Museveni takes measured route to democracy: Uganda President explains why he resists West's pressure for change

YOWERI MUSEVENI, President of Uganda since 1986, is a one-off, an eccentric. Sometimes he sounds like a Marxist, sometimes like a monetarist. He is an eclectic, an intellectual who took to guerrilla war in the name of democracy and inherited a country that had become synonymous with murder and mayhem.

His analysis of Africa's past owes a lot to Marx but he sees the future in terms of market forces and free enterprise. In conversation he makes astonishing assertions: Europe's drive to expand and dominate world trade and land grew out of its shortage of raw materials. 'But Africa was always self-sufficient, so why bother to go out and conquer? The big kingdoms in Africa came about because people gathered round a wise ruler or a powerful kingdom.'

Mr Museveni came to power in 1986 when his youthful peasant force overthrew the Uganda army after five years of bush warfare. Now he is followed everywhere by nervous and numerous courtiers, like any other African president.

But Mr Museveni's significance is not just that he has restored a measure of peace and order to Uganda. He is the only African leader who is defying Western pressure for multi-party democracy - and winning. However imperfectly or cynically they have implemented democratic processes, all Africa's presidents have been forced to bow to the wind of multi- party democracy and allow opposition political parties to operate. The United States, with Britain and France, is using the international financial institutions and bilateral aid to force political change.

But Mr Museveni has pursued a different path. His argument is simple: multi-party democracy works in Europe where social divisions are horizontal, based on class. In Africa the divisions are vertical, based on tribe. Multi- party democracy in Africa leads to tribalism and division.

Instead of a multi-party election, Ugandans are to elect a constituent assembly later this year. Candidates must stand as individuals, parties remain banned. The assembly will debate a draft constitution already drawn up by an appointed commission and vote on it within a year. Its most difficult task will be to decide whether to continue with the 'no-party' state or opt, against Mr Museveni's wishes, for multi-party democracy. ('But if that is what they decide I will support them,' he says.)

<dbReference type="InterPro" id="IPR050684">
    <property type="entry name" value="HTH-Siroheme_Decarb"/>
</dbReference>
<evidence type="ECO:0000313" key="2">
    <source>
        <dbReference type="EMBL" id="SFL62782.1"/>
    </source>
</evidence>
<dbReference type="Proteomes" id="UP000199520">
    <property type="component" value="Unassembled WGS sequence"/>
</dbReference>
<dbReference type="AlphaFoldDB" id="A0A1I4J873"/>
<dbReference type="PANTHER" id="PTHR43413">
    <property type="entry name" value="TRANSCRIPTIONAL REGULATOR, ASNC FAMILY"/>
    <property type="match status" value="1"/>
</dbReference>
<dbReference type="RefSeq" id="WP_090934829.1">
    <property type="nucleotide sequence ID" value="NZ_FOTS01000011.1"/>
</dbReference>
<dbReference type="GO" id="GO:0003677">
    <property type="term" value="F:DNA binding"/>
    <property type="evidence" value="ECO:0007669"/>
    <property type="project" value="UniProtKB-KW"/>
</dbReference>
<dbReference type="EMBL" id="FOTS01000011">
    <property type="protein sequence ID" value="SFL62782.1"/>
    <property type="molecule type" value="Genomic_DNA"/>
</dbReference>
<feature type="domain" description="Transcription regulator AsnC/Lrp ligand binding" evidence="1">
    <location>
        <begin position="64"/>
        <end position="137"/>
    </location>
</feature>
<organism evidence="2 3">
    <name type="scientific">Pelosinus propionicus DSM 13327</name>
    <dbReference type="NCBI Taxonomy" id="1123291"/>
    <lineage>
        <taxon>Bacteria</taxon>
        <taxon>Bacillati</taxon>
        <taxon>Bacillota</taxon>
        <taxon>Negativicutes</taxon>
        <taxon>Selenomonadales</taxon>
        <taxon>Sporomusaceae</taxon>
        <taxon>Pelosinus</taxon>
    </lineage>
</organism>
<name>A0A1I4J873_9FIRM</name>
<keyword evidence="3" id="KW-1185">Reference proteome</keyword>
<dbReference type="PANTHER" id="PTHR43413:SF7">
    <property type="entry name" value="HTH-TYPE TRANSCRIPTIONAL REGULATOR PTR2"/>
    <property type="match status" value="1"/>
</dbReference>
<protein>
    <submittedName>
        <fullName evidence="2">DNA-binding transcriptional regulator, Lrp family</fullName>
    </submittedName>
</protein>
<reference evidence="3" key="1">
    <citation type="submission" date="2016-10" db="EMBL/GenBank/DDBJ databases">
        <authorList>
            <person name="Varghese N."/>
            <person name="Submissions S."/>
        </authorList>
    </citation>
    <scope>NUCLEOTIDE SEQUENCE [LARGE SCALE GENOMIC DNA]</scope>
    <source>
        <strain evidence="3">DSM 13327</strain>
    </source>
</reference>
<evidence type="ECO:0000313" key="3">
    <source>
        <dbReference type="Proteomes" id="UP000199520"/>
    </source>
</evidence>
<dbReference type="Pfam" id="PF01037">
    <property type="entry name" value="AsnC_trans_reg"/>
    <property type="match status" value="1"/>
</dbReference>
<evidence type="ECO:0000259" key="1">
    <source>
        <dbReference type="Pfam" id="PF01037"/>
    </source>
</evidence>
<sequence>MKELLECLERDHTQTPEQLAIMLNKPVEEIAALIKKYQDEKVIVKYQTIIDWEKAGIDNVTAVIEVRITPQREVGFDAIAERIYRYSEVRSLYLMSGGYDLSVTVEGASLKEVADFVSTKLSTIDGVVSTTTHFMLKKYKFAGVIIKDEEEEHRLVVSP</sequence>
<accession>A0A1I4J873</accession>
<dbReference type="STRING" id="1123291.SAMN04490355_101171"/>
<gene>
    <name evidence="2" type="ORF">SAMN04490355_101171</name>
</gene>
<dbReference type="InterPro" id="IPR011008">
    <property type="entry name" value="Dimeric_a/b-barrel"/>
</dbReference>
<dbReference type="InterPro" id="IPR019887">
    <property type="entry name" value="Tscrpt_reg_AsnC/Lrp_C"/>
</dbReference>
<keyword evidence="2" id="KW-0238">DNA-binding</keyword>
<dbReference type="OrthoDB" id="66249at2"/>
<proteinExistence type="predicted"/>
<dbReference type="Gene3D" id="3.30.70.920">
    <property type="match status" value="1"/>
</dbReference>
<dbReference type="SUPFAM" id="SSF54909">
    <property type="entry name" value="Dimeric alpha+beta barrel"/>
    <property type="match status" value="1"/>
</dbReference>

The following year there will be elections - under whatever system the assembly decides - and a presidential election. He irritably dismisses the suggestion that a no-party democracy serves his own interest and rejects the analysis that if multi- party democracy became tribally based, he would lose out as he comes from a small tribe.

Western pressure is politely deflected. 'They used to say 'he's a dictator but he's all right'. Now they have swung from supporting dictatorships to another mistake - multi-party democracy . . . We will try to persuade the Americans but if we don't we shall go our own way.'

Mr Museveni says the West does not understand Africa: 'You don't understand subtlety . . . My advice to the West is not to interfere too much in Africa. If interference could bring development then Africa would be the most developed continent in the world.'

He argues that the West misunderstands the pressure for political change in Africa. He says it is for participation, not necessarily for multi-party democracy. 'Pressure for change is coming from exclusion. So many people have been excluded from the political process. It is a struggle for participation.'

After three years of rapid political change in Africa, the results have not been encouraging. Too many countries have rushed into elections under Western pressure only to find they have exacerbated division rather than engendered unity and stability.

Only South Africa and Uganda are taking the time to reflect on what sort of politics suits their society. In the long term, that exercise might be their salvation.

(Photograph omitted)

PROMOTED VIDEO
Have you tried new the Independent Digital Edition apps?